Shares in Aggreko, the equipment hire group, lost a third of their value yesterday after the company said the key summer season in the US was going to be disappointing.
A combination of a sluggish US economy and over-supply of power equipment has made the company's business in North America "very difficult". In April Aggreko said in a trading update that business in that region was showing signs of improvement.
"Since that time a deterioration in the trading environment, combined with an over-supply of equipment in the marketplace, has led to falls in utilisation across its power products, as well as downward pressure on prices across all products," the group said.
The difficult trading environment has been compounded by a lack of work related to power shortages. The California power crisis last year provided a boost to Aggreko, a factor that is absent this summer. The company hires diesel power generators and the shortage of power in California last year and a consequent big hike in electricity prices meant that big energy consumers turned to temporary generators. However, the regulator has now capped prices at a level at which plant equipment companies cannot compete.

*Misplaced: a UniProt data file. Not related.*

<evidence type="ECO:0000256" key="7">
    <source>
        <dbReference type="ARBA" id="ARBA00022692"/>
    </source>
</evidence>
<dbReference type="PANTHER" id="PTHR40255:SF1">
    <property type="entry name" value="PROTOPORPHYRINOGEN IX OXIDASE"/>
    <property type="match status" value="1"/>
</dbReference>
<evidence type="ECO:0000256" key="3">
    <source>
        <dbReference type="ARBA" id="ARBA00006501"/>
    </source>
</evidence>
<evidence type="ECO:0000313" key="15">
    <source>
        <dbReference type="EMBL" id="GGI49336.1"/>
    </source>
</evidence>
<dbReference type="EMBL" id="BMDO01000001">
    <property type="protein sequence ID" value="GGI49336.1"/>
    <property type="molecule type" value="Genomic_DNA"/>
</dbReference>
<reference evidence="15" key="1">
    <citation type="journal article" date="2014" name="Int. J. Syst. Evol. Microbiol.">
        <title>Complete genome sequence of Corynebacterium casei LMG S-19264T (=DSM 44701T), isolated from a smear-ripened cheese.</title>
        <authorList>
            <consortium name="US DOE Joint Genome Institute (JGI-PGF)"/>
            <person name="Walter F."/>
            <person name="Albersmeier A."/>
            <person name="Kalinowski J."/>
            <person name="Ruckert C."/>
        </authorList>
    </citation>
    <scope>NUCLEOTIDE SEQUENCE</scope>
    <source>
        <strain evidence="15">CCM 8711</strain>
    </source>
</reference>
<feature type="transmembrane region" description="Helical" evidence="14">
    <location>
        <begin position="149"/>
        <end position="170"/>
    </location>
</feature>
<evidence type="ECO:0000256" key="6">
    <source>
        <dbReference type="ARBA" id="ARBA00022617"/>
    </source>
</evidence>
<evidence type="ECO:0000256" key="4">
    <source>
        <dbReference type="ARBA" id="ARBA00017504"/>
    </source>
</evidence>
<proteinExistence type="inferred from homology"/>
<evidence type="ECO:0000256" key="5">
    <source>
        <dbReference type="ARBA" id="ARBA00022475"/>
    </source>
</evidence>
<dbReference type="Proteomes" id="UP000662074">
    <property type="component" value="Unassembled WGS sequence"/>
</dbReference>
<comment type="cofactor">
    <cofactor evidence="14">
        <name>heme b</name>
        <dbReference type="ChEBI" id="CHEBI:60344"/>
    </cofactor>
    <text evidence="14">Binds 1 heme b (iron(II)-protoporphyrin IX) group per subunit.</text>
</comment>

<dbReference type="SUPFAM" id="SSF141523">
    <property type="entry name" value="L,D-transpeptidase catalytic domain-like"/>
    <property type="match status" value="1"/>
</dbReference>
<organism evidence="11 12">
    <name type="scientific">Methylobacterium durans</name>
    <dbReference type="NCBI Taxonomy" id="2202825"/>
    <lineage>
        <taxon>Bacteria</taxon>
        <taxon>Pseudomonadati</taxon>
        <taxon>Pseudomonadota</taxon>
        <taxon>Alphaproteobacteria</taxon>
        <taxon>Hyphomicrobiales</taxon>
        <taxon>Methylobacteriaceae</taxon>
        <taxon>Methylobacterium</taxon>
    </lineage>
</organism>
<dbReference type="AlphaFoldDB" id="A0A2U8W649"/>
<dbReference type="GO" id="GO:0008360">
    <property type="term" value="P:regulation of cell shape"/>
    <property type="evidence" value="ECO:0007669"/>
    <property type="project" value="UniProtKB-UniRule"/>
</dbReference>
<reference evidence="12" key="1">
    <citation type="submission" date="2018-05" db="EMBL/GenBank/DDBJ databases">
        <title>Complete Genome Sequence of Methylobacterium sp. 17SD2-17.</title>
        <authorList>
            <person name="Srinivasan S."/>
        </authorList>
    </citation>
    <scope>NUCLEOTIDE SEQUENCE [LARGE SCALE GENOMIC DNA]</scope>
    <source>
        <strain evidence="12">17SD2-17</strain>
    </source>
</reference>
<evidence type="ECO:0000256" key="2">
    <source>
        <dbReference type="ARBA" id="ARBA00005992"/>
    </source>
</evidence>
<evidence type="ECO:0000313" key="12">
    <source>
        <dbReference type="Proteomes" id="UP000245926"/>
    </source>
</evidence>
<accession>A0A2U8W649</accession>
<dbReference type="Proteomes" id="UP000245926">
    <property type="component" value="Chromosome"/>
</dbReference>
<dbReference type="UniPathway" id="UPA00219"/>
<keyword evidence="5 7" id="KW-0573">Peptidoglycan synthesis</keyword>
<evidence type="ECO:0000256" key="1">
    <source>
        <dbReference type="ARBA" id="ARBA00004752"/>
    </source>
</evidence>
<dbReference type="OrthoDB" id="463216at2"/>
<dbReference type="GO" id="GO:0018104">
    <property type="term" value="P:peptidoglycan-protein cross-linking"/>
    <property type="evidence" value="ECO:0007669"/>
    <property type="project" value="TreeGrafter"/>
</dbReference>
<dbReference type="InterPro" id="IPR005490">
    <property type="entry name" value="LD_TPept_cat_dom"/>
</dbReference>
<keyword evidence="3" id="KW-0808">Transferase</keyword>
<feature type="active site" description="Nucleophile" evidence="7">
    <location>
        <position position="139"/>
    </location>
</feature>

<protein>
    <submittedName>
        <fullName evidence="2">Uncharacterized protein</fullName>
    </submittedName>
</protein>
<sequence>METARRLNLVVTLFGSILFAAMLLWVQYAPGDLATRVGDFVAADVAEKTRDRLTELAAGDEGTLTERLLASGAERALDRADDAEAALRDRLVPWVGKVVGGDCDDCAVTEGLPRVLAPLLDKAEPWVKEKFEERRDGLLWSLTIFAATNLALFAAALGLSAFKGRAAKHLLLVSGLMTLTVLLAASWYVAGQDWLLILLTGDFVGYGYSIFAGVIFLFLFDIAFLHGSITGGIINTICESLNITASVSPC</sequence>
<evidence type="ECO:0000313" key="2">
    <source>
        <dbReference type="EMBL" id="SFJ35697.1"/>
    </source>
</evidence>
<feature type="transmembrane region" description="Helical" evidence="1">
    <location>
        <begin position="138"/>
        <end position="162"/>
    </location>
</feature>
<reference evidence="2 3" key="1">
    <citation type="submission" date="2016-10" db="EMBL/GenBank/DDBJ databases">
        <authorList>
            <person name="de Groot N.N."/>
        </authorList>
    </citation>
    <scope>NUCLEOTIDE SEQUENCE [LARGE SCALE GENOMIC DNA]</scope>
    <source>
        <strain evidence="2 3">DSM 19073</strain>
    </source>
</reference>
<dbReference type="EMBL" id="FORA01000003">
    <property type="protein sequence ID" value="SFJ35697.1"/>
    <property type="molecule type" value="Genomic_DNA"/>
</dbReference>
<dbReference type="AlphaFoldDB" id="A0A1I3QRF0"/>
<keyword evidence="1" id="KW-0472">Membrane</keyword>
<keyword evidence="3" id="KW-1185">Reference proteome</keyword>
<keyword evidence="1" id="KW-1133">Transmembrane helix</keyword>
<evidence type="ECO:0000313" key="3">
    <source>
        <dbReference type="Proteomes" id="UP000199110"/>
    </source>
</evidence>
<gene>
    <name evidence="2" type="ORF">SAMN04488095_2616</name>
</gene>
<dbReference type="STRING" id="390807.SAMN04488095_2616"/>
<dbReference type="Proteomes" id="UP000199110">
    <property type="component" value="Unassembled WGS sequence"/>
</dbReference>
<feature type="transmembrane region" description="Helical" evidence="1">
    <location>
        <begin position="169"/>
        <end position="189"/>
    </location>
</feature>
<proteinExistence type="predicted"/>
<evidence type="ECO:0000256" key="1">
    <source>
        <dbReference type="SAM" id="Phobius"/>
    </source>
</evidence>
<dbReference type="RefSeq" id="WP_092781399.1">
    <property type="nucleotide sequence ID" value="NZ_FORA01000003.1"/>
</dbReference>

Phil Harrower, Aggreko's chief executive, said: "That [power shortage] has gone completely. The regulator has killed the boom in diesel generators by capping prices."
Mr Harrower said US demand in other sectors has proved to be more sluggish than expected, as companies have cut back work or put maintenance projects on hold. He added however that there could still be some improvement in demand in July, August and September and that business in the rest of the world was proving robust.
Aggreko said that, based on current projections, the company's pre-tax profit this year is likely to be about 15 per cent below that of 2002. Analysts immediately cut about £10m off this year's profit forecast to £57m. Aggreko made £67.1m last year.
Karl Green, an analyst at Commerzbank, said: "A massive 60 per cent of profits are typically earned in June/July/August each year, and so Aggreko's US management will be looking for hot and dry weather for the next few weeks."
The US represents about half of group revenues. The company's shares closed down 35 per cent at 157p, having already fallen from 503p over the past 12 months.
Mr Green said: "Our assumption that Aggreko would see a pick-up in the US in H2 [the second half of 2002] now looks increasingly unlikely.... Visibility remains low – about 40 per cent of budgeted annual revenues may or may not materialise."